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Alleged gunman in Halifax shooting can argue self-defence, judge rules

This Ruger .45-calibre, semi-automatic pistol was recovered by police after a shooting on Dresden Row in downtown Halifax in August 2019. The gun was entered into evidence Friday at the trial for two men charged with attempted murder.
This Ruger .45-calibre, semi-automatic pistol was recovered by police after a shooting on Dresden Row in downtown Halifax in August 2019. The gun was entered into evidence Friday at the trial for two men charged with attempted murder. - Steve Bruce

The judge has cleared the way for Devonte Denzel McNeil to argue self-defence at his trial for attempted murder and nine other offences from a shooting in downtown Halifax in August 2019.

McNeil, 27, and Jayree Vontaze Downey, 20, both of Dartmouth, are on trial in Halifax provincial court.

Downey faces nine charges, including attempted murder and being an accessory after the fact, in connection with a shooting on Dresden Row off Spring Garden Road on Aug. 9, 2019, at about 12:30 a.m.

The Crown alleges the shooting happened after a dispute between two groups of people inside Jamaica Vibes Restaurant.

McNeil is accused of exiting the bar at 12:27 a.m., taking a handgun out of his pocket and firing at Robert Chan, who was south of him on the other side of the street, until the clip was empty.

McNeil, Downey and a third man, Demarqus Shane Beals, 32, also of Dartmouth, took off running northbound on Dresden Row.

A few minutes later, a Halifax Regional Police sergeant who was responding to the shooting spotted the three men on the grounds of Royal Artillery Park as she turned her vehicle onto Sackville Street from Brunswick Street.

McNeil and Beals were arrested there but Downey ran away. He turned himself in at the request of police six days later.

A police K-9 unit was called to the park and located a Ruger .45-calibre, semi-automatic pistol under a tree, with an empty eight-cartridge clip next to it. The slide on the pistol was open.

Chan, who ran when the shooting started, showed up at hospital about 45 minutes later with a bullet wound to one of his buttocks. He refused to talk to police.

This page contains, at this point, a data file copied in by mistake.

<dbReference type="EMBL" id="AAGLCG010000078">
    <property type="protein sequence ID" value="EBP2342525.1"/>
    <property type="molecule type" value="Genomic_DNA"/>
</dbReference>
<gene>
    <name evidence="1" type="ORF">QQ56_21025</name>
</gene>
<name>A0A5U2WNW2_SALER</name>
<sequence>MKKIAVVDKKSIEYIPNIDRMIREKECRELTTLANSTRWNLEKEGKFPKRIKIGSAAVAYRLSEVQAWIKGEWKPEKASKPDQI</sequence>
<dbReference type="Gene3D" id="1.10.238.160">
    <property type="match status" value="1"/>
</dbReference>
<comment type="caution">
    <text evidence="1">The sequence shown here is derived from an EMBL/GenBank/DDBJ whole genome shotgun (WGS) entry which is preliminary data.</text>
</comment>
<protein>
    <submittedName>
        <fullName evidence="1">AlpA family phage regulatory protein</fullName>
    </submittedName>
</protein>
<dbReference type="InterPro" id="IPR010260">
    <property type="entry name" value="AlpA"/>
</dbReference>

On Friday, Judge Gregory Lenehan agreed with defence lawyer Ian Hutchison that, based on video and other evidence presented by the Crown so far, there’s an “air of reality” to an argument that McNeil was acting in self-defence.

Hutchison pointed to evidence that Chan left the bar at about 12:10 a.m. and returned about 10 minutes later after changing clothes. Chan stood on the other side of the road as if he were waiting for someone, Hutchison said, and appeared to have something in his hand, which he raised as McNeil came out of the bar.

The object in Chan’s hand was visible as he ran away. Hutchison said it appeared to be black and T-shaped and may have been a gun.

When police applied for a warrant to search the car that Chan left in, they told a judge they were looking for evidence relating to the shooting by McNeil and also believed Chan had been in possession of a gun, contravening a firearms prohibition.

The search of the vehicle turned up a collapsible baton, a knife, a bullet and blood.

To bolster his application to argue his client acted in self-defence, Hutchison also tendered Chan’s criminal record, which includes convictions for violence.

Crown attorney Rick Woodburn said the defence had not met the test for an air of reality.

“He walks inside (the bar), walks out, and then he starts shooting with a gun he already had,” Woodburn said of McNeil.

“He was prepared to fire even before Mr. Chan’s hand moved.”

But the judge ruled McNeil should be allowed to at least mount a defence of self-defence.

“Whether or not it is made out, whether or not it can exonerate Mr. McNeil for his actions, is yet to be determined, because I haven’t heard all the evidence yet,” Lenehan said.

To find someone acted in self-defence, a judge or jury has to be satisfied they reasonably believed another person was using force against them, the offence they committed was for the purpose of defending themselves, and their actions were reasonable in the circumstances.

The judge’s ruling means the Crown must prove McNeil was not acting in self-defence.

The trial got underway Tuesday and was scheduled to wrap up Friday. The court heard evidence from six police officers Friday but the Crown still needs to call more officers.

Lawyers will return to court Jan. 22 to book two more days for the hearing.

Beals was also on trial this week, but the Crown offered no further evidence against him after he pleaded guilty Thursday to a charge of possessing a folding lock knife for a dangerous purpose and was sentenced to time served. The judge found Beals not guilty of attempted murder and being an accessory after the fact.

McNeil was denied bail in provincial court in August 2019 and in Nova Scotia Supreme Court in June 2020. Downey remains free on bail.

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